It is in ancient Japan, around the 16th century that the Raku “pronunciation rakou” took its sources. Raku is short for the Japanese term Raku-Yaki, which means “comfortable cooking” or “happy cooking”.


Born from the encounter between a tea master and a potter, this technique was at the time intimately linked to Zen philosophy. This collaboration will result in a simple and natural ceramic, devoid of any superfluous sophistication. She integrated perfectly into the spirit of the tea.


Apart from the philosophical side, the Raku is distinguished by its brutal cooking method.

When the pieces have reached a temperature of around 1000°, they are removed from the oven while incandescent, then placed on wood shavings to be smoked out.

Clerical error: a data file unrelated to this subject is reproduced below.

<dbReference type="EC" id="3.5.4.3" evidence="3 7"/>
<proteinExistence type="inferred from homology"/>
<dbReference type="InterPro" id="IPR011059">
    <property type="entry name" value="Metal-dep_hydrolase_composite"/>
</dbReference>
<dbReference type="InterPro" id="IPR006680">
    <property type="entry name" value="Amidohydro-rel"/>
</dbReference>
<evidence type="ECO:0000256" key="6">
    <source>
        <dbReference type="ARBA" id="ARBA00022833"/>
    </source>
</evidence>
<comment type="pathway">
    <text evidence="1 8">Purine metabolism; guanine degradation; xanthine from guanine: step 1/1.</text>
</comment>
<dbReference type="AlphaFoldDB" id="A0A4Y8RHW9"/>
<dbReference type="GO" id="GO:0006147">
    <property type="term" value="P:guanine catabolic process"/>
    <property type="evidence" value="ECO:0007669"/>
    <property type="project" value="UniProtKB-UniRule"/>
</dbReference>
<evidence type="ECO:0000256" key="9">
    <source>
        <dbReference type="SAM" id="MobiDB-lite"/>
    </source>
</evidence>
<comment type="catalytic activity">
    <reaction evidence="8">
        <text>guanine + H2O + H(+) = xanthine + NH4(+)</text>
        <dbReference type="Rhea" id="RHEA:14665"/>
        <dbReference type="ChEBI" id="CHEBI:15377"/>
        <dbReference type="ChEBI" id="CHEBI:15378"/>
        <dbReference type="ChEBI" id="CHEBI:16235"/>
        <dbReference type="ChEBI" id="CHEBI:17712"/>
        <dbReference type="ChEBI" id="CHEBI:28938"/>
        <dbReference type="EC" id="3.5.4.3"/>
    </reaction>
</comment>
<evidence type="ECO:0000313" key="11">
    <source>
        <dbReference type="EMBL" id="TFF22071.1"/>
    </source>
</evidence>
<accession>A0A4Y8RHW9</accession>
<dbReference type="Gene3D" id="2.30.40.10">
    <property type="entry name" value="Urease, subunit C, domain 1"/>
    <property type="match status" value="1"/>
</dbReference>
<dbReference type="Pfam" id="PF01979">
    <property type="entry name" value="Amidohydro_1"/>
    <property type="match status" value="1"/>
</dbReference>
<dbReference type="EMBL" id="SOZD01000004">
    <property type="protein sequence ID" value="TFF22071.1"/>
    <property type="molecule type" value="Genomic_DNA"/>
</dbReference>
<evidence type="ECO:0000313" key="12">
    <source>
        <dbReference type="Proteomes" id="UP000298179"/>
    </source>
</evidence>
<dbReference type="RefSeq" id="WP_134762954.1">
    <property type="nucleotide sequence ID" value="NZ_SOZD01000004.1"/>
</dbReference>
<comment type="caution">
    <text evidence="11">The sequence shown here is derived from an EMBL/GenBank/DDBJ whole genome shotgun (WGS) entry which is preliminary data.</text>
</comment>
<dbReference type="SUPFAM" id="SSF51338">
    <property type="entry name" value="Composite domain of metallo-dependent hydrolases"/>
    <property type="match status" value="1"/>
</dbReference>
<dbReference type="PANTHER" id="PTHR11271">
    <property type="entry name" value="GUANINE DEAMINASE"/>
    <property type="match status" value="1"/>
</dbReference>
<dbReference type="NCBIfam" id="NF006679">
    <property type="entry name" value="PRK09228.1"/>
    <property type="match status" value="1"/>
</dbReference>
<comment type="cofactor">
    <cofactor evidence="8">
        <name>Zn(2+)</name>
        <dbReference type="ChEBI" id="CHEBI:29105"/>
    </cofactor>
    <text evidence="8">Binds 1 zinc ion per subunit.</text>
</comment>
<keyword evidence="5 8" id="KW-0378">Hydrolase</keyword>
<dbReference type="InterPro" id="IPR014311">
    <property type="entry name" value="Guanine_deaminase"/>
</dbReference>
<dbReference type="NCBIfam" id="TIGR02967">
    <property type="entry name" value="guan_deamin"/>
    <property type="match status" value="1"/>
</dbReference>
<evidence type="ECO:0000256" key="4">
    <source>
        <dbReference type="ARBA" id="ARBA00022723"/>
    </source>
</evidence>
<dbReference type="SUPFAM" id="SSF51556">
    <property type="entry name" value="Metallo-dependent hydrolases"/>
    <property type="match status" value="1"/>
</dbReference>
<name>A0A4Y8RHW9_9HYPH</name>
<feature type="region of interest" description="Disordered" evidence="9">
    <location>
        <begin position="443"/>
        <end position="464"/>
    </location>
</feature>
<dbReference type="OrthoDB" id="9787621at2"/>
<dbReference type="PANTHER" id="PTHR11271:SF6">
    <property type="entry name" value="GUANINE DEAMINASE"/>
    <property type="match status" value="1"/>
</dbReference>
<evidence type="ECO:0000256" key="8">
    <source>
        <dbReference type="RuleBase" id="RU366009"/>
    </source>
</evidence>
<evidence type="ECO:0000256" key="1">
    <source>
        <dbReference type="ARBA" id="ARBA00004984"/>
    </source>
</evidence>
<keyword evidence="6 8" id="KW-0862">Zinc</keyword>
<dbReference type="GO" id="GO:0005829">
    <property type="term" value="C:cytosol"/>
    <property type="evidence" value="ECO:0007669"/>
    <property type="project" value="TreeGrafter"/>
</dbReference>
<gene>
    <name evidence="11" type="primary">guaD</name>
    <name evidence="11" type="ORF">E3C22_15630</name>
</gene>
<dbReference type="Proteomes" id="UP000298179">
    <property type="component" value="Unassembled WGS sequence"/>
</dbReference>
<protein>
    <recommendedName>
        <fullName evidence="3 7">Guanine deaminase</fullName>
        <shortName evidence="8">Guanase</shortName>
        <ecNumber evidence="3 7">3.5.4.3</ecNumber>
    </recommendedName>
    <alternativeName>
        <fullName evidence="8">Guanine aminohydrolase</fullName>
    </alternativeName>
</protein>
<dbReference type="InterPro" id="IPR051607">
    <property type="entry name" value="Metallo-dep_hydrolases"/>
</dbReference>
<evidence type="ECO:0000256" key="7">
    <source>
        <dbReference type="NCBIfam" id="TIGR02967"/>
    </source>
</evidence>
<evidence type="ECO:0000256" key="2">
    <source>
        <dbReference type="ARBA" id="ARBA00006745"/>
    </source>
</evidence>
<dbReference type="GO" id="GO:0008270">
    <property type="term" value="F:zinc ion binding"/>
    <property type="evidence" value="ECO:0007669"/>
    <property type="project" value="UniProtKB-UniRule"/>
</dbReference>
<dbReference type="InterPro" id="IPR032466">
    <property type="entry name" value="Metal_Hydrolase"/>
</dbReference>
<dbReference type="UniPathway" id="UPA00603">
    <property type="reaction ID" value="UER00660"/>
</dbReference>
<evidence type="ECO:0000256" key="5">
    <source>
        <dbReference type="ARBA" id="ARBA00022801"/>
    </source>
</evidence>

The thermal shock and the smoking cause a characteristic crackle, as well as a blackening of the earth.


If in Japan, the technique of Raku has been perpetuated for 15 generations of potters by remaining faithful to tradition, in contact with Western potters, it has been enriched with other forms and other techniques: salty earth, smoky earth …thus moving away from the ceramics of tea.